Top Teachers: Stephanie Tucker

Years spent working in the mortgage industry left Stephanie Tucker with a vacant feeling. During a drive past a Henrico school one day, she saw a sign inviting applications for an instructional assistant position. She interviewed and soon had a job at Crestview Elementary working in one of the school’s Head Start preschool classes (now known as Federal Programs Preschool).

“It was like a light bulb went on,” Tucker said.

Six years later, she realizes every day that she made the right decision.

“As a kid, I always wanted to be a teacher. When I came back to that, I just knew this is where I needed to be.”

From her perch on the front line of preschool education, Tucker has seen the difference it can make for students.

“Preschool is such a critical age,” Tucker said. “You can turn on or turn off a child’s love of learning. If you’ve got a nurturing, safe environment, then you’re giving them one of the tools that they need to be successful.

“It’s really wonderful that the public is really embracing preschool as more than daycare.”

Though the program at Crestview, and those at other Henrico elementaries, pull students from different attendance zones, some of Tucker’s students have continued at Crestview. Several of her first students are now fifth-graders at the school whose continued development she has enjoyed watching.

“Mrs. Tucker rolls up her sleeves and brings joy and determination to the classroom,” one nominator wrote. “Her students are higher needs [students] but she does not see them as such. Her zest for engaging them is limitless.”

For Tucker, it’s a simple concept.

“Kids are kids, and their basic needs are that they want to be safe and happy, and they want to learn,” she said. “If you can provide that, then they’re successful.”

For the youngsters in her class, there is amazement in some of life’s simplest lessons, such as watching caterpillar larvae turn into butterflies or taking a nature walk.

“So many kids, depending on their background, that’s not happened in their life,” she said. “That’s a great experience. One of the neatest things about it is that kids that age are just ‘eyes wide open,’ unbiased about everything around them. Everything is exciting. I get so much from them by watching all those ‘ah-ha’ moments.

“One thing I think is important is that children absolutely deserve respect. They need to feel that they’re valued. Every child deserves that. Most times when you give a child respect, then you get that back from them.”
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McShin Academy expanding to St. Joseph’s Villa


Two Lakeside-area nonprofits are partnering to create what is believed to be the first recovery high school in Virginia.

The McShin Academy will be a joint effort of the McShin Foundation (a recovery community organization based at Hatcher Memorial Baptist Church in Lakeside) and St. Joseph's Villa (a 183-year-old nonprofit on Brook Road that provides a variety of services for children with special needs). > Read more.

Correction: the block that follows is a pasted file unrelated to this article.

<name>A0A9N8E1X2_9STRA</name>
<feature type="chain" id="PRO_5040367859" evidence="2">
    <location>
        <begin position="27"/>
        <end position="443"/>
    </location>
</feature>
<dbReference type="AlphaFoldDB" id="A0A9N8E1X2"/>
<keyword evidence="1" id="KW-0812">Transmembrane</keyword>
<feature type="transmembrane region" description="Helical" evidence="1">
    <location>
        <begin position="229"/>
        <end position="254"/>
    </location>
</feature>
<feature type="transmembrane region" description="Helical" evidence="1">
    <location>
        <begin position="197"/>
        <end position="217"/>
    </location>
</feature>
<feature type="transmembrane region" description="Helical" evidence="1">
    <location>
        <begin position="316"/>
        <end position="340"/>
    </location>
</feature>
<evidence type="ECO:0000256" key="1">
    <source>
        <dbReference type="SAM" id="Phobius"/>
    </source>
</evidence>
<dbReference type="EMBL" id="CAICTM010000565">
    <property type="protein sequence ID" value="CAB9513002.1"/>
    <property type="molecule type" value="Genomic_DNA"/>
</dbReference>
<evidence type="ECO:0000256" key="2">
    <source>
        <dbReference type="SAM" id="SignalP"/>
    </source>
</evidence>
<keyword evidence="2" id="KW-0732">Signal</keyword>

Reynolds CC dedicates student center


Reynolds Community College recently celebrated the dedication of the Jerry and Mary Owen Student Center, named for longtime supporters of the college who have made numerous investments in it.

Jerry Owen served on the Reynolds College Board from 1984 to 1988, and he and his wife support the college’s scholarship fund and created an endowment for the Reynolds Middle College, which helps students earn a high school equivalency and transition into a degree or workforce credential program. > Read more.

Capital One sponsors ‘Coders Experience’


Capital One hosted its “Coders Experience” event in Richmond and a number of other state locations Oct. 14. The events attracted hundreds of middle school girls, who learned how to create their own mobile apps, hone problem-solving skills and gain software development knowledge. A second day of Coders Experience events will take place Oct. 21. More than 500 Capital One volunteers are participating in the 10 events. > Read more.

Hermitage band member named All-American


The U.S. Army All-American Bowl Presented by American Family Insurance Selection Tour will visit Hermitage H.S. Oct. 19 to recognize Truman Chancy as a 2018 U.S. Army All-American. Hermitage High School will honor Chancy before his classmates, bandmates, family and friends at the high school’s band room during band practice, and he will be presented with his honorary All-American Marching Band jacket. > Read more.

Crime Stoppers’ Crime of the Week: Oct. 16, 2017


This week, Metro Richmond Crime Stoppers is asking for the public to assist the Richmond Police Department in the identification of wayward artists that were using buildings as their canvas.

In the early morning hours of Sept. 14, four people were recorded on security cameras vandalizing multiple properties in the area of the 2500 blocks of West Main Street and Floyd Avenue. The suspects (pictured) were walking north on Robinson Street and spray painting the properties as they meandered along. > Read more.

Henrico Business Bulletin Board

October 2017
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Folk pop band The Head and The Heart will perform at 7 p.m. at the Classic Amphitheater at Richmond Raceway. The group’s first release for Warner Bros. Records is “Signs of Light” and features the lead single “All We Ever Knew.” General admission is $39.75. For details, visit http://tinyurl.com/TheHeadAndTheHeart. Full text

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